DOUBLE TRIPOD CHIPPEWA KITCHEN. Our more recent constructions consist of two 8-foot tripods connected with two parallel 8-foot or 10-foot platform supports over which we lash the cooking platform. With this design, you can build a cooking fire under one or both tripods and suspend a pot over each. Of course the platform is superb for Dutch Oven use and ideal for foil cooking.

Cooking demonstration on a Double Tripod Chippewa during an outdoor festival.
Looking good and feeling good at Playcard Environmental Education Center during Swampfest.

Materials needed for a Double Tripod Chippewa Kitchen

  • two 10-foot x 3-inch platform support spars (For a smaller Chippewa Kitchen, 8-foot spars work great.)
  • six 8-foot x 3-inch tripod leg spars
  • four 6-foot x 2-1/2-inch tripod braces
  • two 6-foot x 2-1/2 to 3-inch front tripod braces (to support the platform support spars)
  • twenty to forty  3 to 4-foot x 2-inch floor spars (depending on the size of the cooking surface required)
  • sixteen  15-foot x 1/4-inch manila lashing ropes for square lashings
  • two 20-foot x 1/4-inch manila lashing ropes for tripod lashings
  • binder twine for floor lashing
  • piece(s) of burlap, terry cloth, or canvas to cover cooking platform

Link to Smaller Version

Here’s a procedure to make a Double Tripod Chippewa Kitchen:

Build the tripods. Lay three 8-foot tripod legs side by side and lash them together with a tight tripod lashing. Make sure the butt ends are at the bottom and even.

Stand the tripod up by crossing the outside legs underneath the middle leg.

Repeat this process for the second tripod.

Click on the image for a larger view.
Labelled Chippewa Kitchen Spars (Click on the photo for a larger view.)

Lash on the tripod braces. Connect the two outside legs with one of the 6-foot front tripod braces. With tight square lashings, lash the brace so it is perpendicular to the ground and three feet high. Lash another 6-foot tripod brace to each outside leg and connect them to the middle leg with square lashings, about two feet and two and a half feet high respectfully.

Repeat this process for the second tripod, making sure the front tripod brace connecting the outside legs is again, three feet high.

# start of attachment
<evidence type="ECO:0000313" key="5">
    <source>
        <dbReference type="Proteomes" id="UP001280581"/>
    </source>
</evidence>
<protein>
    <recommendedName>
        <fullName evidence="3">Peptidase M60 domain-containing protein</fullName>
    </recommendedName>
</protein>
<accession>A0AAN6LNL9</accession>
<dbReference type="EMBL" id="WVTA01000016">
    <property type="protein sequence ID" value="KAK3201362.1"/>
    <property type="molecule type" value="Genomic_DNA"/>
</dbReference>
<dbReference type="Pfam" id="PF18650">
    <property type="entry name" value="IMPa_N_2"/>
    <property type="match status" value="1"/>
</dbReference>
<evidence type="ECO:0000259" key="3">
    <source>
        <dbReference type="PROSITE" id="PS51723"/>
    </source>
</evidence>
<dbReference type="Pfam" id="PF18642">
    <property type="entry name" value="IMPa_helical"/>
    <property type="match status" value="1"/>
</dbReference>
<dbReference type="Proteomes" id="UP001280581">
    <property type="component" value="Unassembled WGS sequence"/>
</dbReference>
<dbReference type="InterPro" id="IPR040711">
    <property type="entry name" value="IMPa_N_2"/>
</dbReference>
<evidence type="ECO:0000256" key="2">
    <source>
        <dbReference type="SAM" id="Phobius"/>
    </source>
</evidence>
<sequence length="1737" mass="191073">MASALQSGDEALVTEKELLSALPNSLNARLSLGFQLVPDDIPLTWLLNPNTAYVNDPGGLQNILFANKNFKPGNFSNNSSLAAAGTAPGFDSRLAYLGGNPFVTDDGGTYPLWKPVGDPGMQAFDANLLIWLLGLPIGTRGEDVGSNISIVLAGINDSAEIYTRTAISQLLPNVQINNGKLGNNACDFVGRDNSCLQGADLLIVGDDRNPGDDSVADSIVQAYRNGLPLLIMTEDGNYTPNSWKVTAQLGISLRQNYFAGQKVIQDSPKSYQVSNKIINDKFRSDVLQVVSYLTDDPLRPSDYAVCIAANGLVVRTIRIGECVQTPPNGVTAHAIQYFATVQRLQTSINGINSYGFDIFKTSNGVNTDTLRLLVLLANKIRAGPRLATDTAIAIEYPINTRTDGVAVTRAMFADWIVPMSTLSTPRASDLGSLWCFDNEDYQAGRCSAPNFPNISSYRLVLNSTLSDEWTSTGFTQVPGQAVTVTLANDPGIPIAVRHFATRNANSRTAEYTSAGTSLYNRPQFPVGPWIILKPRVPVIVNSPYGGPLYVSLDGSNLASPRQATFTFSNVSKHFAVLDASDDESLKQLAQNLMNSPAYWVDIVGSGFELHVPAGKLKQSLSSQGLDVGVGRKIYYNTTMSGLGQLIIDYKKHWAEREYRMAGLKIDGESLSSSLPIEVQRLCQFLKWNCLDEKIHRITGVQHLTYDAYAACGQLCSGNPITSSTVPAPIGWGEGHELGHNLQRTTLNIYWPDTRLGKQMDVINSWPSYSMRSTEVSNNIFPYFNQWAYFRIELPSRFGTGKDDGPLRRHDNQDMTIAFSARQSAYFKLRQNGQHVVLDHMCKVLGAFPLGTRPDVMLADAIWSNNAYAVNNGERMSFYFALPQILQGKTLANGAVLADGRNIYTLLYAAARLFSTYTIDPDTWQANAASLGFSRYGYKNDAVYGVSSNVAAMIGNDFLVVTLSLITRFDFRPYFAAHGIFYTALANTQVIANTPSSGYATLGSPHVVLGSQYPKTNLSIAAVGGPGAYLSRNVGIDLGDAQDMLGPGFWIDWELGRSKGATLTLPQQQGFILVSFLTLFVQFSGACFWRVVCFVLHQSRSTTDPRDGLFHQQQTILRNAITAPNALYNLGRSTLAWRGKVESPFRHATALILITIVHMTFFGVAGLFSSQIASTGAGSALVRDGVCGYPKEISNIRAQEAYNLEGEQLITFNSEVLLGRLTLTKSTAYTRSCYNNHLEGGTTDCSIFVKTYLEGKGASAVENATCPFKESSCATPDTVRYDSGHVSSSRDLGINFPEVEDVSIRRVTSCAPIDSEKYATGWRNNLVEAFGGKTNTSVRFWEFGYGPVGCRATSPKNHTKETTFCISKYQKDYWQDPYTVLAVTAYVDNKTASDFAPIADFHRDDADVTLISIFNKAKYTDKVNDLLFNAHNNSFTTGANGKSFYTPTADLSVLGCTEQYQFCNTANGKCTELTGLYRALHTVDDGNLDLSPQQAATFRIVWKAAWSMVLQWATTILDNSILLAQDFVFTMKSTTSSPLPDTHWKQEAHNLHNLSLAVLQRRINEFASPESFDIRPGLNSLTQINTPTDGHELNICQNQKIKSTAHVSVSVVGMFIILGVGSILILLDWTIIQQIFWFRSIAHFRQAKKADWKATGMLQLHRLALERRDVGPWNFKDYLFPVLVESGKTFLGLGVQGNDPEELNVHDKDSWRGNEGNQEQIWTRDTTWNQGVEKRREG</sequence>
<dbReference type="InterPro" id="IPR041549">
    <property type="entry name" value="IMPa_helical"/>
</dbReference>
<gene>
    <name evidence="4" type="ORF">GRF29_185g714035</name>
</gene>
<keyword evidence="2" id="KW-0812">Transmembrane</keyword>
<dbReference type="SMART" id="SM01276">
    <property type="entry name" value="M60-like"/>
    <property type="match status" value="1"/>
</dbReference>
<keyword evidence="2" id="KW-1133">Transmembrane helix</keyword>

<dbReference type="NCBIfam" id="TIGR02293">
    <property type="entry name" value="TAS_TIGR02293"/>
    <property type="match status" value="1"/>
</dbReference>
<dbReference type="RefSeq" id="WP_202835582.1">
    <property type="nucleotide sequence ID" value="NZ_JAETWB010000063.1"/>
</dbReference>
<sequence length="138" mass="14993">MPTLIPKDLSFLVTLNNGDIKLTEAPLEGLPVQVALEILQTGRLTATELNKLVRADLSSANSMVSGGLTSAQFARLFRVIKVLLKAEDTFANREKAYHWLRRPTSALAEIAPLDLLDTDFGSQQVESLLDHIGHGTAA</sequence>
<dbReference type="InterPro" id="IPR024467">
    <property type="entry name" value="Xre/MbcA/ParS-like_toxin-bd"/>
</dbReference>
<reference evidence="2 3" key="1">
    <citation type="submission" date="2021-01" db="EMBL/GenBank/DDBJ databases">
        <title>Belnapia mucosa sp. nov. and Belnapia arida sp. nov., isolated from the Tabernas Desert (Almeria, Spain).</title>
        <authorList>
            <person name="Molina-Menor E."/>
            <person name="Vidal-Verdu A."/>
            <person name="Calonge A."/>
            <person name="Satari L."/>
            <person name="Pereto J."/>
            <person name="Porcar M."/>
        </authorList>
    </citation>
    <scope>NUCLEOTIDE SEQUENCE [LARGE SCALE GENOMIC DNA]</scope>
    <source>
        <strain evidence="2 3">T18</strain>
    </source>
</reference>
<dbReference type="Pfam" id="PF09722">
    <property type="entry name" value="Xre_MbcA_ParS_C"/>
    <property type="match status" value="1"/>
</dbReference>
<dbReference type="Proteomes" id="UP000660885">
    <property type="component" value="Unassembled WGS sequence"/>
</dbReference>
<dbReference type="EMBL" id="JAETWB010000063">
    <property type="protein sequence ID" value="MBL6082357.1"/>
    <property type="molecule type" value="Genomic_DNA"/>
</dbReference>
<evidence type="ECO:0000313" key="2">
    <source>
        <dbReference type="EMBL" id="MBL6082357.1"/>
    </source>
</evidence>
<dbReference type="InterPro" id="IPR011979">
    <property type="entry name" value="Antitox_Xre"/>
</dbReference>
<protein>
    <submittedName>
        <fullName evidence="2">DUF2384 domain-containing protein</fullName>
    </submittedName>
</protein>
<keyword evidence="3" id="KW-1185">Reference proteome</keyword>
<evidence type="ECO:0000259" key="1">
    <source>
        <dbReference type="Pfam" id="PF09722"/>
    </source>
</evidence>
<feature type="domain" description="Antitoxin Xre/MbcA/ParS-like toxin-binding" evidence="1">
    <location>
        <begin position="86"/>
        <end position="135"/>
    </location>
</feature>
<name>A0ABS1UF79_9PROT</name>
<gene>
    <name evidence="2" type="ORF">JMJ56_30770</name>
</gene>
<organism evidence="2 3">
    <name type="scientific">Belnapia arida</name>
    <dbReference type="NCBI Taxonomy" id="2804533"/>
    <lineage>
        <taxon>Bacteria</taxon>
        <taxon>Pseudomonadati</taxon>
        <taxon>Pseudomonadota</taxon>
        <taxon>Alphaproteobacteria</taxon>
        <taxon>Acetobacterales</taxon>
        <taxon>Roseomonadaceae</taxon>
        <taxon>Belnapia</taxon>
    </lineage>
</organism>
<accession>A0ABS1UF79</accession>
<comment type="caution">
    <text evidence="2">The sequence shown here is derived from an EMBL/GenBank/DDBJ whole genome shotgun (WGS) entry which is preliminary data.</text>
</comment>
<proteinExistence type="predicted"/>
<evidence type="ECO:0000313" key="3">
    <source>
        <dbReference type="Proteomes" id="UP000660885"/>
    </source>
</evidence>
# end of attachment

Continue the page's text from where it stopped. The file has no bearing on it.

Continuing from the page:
Position the tripods. Place the tripods so the 6-foot tripod braces lashed to the outside legs (the stout ones that are three feet off the ground) are facing each other. These braces are the ones that will hold up the long platform support spars, which in turn will support the cooking platform. The distance between the two tripods should be close enough so the long platform support spars can extend over each brace by at least six inches.

Lash on the platform support spars. Place the long platform support spars parallel to each other on top of the three foot high tripod brace on each tripod. Space them apart so the shortest floor spar will extend over their edges by six inches on either side. Lash them in place with tight square lashings.

Lash on the floor spars. The cooking surface is made up of 3 to 4-foot x 2-inch floor spars, depending on how wide a cooking area will be required. These are lashed onto the parallel platform supports with a floor lashing using binder twine.

Prepare the cooking surface. Prior to adding 2 to 3 inches of mineral soil, and to keep he mineral soil from falling though spaces between the floor spars, spread pieces of burlap, terry cloth,  or canvas over the platform.

Finally, cover the platform with a layer of mineral soil thick enough to protect the floor spars from the intense heat that will be generated from the coals during cooking.

Double Tripod Chippewa Design
Construction is logical and easy. Burlap is a practical layer between the platform floor spars and the mineral soil.
A Covered Double Tripod Chippewa Kitchen during an American Legion Open House
A Covered Double Tripod Chippewa Kitchen during an American Legion Open House